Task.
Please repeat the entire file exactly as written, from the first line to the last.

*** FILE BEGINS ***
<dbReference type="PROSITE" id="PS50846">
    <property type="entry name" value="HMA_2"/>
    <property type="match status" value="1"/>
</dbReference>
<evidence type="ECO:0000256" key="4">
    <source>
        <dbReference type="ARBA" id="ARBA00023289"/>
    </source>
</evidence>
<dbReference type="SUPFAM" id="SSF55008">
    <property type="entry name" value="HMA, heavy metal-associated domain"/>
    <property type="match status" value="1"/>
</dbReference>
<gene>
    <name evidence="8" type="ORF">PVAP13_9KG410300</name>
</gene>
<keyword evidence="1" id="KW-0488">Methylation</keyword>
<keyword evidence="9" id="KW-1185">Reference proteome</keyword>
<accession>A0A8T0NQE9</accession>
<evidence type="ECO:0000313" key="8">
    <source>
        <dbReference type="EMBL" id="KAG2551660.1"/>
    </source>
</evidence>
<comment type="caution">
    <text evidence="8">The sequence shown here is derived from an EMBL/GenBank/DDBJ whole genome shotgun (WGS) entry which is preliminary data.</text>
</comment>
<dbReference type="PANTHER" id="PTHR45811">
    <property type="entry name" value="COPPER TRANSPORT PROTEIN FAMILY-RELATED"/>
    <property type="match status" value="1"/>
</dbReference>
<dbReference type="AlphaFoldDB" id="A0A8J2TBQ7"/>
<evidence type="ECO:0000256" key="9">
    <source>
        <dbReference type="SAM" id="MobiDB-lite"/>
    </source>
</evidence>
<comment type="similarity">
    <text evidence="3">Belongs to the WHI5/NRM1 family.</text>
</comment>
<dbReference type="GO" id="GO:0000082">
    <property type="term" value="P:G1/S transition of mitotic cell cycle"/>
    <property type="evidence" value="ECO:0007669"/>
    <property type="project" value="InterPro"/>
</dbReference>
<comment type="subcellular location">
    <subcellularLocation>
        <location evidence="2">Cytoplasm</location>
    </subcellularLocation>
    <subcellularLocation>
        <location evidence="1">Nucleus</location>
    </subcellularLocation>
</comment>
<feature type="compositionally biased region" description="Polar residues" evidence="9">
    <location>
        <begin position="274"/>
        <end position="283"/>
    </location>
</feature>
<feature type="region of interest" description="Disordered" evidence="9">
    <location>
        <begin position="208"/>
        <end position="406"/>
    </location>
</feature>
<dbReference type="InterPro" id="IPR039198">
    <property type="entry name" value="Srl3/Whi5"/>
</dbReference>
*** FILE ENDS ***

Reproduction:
<dbReference type="PROSITE" id="PS50846">
    <property type="entry name" value="HMA_2"/>
    <property type="match status" value="1"/>
</dbReference>
<evidence type="ECO:0000256" key="4">
    <source>
        <dbReference type="ARBA" id="ARBA00023289"/>
    </source>
</evidence>
<dbReference type="SUPFAM" id="SSF55008">
    <property type="entry name" value="HMA, heavy metal-associated domain"/>
    <property type="match status" value="1"/>
</dbReference>
<gene>
    <name evidence="8" type="ORF">PVAP13_9KG410300</name>
</gene>
<keyword evidence="1" id="KW-0488">Methylation</keyword>
<keyword evidence="9" id="KW-1185">Reference proteome</keyword>
<accession>A0A8T0NQE9</accession>
<evidence type="ECO:0000313" key="8">
    <source>
        <dbReference type="EMBL" id="KAG2551660.1"/>
    </source>
</evidence>
<comment type="caution">
    <text evidence="8">The sequence shown here is derived from an EMBL/GenBank/DDBJ whole genome shotgun (WGS) entry which is preliminary data.</text>
</comment>
<dbReference type="PANTHER" id="PTHR45811">
    <property type="entry name" value="COPPER TRANSPORT PROTEIN FAMILY-RELATED"/>
    <property type="match status" value="1"/>
</dbReference>
<dbReference type="AlphaFoldDB" id="A0A8J2TBQ7"/>
<evidence type="ECO:0000256" key="9">
    <source>
        <dbReference type="SAM" id="MobiDB-lite"/>
    </source>
</evidence>
<comment type="similarity">
    <text evidence="3">Belongs to the WHI5/NRM1 family.</text>
</comment>
<dbReference type="GO" id="GO:0000082">
    <property type="term" value="P:G1/S transition of mitotic cell cycle"/>
    <property type="evidence" value="ECO:0007669"/>
    <property type="project" value="InterPro"/>
</dbReference>
<comment type="subcellular location">
    <subcellularLocation>
        <location evidence="2">Cytoplasm</location>
    </subcellularLocation>
    <subcellularLocation>
        <location evidence="1">Nucleus</location>
    </subcellularLocation>
</comment>
<feature type="compositionally biased region" description="Polar residues" evidence="9">
    <location>
        <begin position="274"/>
        <end position="283"/>
    </location>
</feature>
<feature type="region of interest" description="Disordered" evidence="9">
    <location>
        <begin position="208"/>
        <end position="406"/>
    </location>
</feature>
<dbReference type="InterPro" id="IPR039198">
    <property type="entry name" value="Srl3/Whi5"/>
</dbReference>